A short middle-aged man wearing a baseball cap looked up and smirked. “Yeah, but half the people in France are gay,” he retorted -  which got a roaring laugh from the crowd of haggard tax-payers.

“Go ahead and laugh” she snapped, “but we’re still stuck here waitin’ like morons” as she pulled a sandwich from her huge black bag, unwrapped it and started chomping on one end. Her son, who was waiting in line, figured it’s no use, he’ll never make it by 2pm and wanted to leave. “I ain’t leavin’ son. You hand me those papers and I’ll wait here. I'm gittin’ served today, no matter what. And that’s that. Yes, sir. Gittin’ served today.”

At 1:55 I finally got to the front of the line and eventually got what I came for. I was too tired to notice what happened with the wiry old man or if the side-lining heckler eventually did get served. All I kept thinking was that there certainly is an easier way to do all this, and I left feeling saddened by the fact that in the Greece of 2012 standing in line for hours on end for a simple transaction is still a part of “normal” life.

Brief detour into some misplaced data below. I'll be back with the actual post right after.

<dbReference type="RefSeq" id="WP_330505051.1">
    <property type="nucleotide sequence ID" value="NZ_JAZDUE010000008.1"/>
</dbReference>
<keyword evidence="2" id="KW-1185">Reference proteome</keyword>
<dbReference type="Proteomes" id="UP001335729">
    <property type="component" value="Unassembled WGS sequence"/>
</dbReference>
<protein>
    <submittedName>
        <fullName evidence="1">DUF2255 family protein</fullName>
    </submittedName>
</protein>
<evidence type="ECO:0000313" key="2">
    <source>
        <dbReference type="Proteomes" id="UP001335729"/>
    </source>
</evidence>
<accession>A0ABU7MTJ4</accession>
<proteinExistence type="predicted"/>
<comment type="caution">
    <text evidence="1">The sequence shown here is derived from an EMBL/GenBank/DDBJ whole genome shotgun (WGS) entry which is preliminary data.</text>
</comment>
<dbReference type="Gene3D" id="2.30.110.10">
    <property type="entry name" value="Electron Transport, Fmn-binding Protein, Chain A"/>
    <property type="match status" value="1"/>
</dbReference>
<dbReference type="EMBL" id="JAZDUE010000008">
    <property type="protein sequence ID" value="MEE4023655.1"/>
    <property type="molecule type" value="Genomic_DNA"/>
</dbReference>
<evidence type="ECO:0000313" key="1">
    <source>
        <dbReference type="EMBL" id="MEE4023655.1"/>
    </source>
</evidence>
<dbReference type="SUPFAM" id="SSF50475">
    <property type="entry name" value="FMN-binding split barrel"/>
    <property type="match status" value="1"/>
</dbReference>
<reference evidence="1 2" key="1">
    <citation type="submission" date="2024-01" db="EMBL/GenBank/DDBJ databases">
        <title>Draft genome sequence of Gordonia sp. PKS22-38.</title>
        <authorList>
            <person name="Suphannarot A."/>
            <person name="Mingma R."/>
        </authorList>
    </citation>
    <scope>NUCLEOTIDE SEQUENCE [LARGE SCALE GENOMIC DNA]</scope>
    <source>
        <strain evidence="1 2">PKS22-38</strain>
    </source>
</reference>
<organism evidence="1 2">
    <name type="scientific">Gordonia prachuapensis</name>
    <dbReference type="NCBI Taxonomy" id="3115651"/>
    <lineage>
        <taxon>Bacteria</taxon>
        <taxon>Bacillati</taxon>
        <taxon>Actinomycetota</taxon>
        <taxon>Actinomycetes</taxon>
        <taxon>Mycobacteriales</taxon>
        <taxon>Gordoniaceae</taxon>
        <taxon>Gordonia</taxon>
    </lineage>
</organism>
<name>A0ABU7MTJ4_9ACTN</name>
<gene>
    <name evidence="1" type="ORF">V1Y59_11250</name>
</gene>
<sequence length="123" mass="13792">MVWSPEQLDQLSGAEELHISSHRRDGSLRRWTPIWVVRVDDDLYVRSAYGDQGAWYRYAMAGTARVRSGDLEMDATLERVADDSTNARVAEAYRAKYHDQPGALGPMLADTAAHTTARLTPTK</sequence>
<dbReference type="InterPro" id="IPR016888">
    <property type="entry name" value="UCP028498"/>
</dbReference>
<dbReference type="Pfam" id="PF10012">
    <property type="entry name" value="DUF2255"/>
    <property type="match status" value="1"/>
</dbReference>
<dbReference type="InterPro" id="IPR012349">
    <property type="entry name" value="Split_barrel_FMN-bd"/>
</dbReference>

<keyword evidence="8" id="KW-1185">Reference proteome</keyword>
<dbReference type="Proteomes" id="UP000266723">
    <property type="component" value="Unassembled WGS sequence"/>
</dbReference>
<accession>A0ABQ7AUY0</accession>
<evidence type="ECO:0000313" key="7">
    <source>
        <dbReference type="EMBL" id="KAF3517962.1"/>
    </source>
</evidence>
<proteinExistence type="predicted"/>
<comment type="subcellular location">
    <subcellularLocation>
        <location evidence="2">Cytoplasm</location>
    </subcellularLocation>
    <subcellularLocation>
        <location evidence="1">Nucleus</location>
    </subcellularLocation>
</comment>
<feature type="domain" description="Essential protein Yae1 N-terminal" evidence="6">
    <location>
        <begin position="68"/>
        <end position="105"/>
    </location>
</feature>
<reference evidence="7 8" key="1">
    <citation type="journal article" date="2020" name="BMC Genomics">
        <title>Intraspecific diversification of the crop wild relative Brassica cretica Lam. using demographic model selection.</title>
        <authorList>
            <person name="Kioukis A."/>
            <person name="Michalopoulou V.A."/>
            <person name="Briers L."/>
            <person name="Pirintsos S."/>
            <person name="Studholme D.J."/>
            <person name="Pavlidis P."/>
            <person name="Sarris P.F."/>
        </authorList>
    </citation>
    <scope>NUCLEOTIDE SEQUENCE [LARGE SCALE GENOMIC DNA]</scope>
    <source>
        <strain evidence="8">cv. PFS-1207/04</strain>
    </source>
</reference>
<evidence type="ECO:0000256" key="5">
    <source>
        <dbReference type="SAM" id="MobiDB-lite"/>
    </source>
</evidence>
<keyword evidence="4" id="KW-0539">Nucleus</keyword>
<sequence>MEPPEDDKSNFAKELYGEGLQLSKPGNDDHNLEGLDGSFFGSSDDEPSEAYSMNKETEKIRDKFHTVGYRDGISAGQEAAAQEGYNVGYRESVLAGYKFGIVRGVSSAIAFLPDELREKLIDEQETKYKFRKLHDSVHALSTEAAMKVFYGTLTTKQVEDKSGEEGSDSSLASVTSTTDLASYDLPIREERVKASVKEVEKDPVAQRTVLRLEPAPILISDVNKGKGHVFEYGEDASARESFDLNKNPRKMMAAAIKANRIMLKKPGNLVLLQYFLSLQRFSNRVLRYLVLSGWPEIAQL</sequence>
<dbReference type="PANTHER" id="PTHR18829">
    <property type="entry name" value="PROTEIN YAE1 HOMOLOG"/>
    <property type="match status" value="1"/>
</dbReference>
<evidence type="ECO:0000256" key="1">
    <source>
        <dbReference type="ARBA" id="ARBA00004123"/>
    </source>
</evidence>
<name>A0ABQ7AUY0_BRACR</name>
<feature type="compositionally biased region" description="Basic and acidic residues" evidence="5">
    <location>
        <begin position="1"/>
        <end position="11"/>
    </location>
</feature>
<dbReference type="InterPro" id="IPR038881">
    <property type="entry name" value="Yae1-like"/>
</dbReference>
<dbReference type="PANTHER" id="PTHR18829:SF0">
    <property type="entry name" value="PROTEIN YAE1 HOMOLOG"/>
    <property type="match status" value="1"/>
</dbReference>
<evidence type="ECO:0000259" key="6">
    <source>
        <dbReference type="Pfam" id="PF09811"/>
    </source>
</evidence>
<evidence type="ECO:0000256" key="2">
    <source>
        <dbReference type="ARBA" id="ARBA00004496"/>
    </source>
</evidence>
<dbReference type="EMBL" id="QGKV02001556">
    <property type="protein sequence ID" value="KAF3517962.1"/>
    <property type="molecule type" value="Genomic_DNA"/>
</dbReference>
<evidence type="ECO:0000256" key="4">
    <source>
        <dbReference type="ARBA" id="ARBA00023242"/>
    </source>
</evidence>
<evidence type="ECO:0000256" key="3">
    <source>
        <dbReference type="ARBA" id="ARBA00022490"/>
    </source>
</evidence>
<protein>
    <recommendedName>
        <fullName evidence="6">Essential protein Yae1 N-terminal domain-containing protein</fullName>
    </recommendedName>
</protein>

Monday, March 26, 2012

New faces in my neighborhood

I live in a suburb of Athens, 4 kilometers (2.5 miles) from Syndagma Square. I’ve been in this neighborhood for over 11 years. The area has always been considered a middle-class / upper-middle class neighborhood. There is a pleasant pedestrianized square here, lined with shops and cafes, and a large green park nearby making the city seem more livable… The economic crisis can be felt everywhere and many shops in and around the square here have closed their doors and stand empty. The area looks and feels… different. The places I see are changing and so are the people.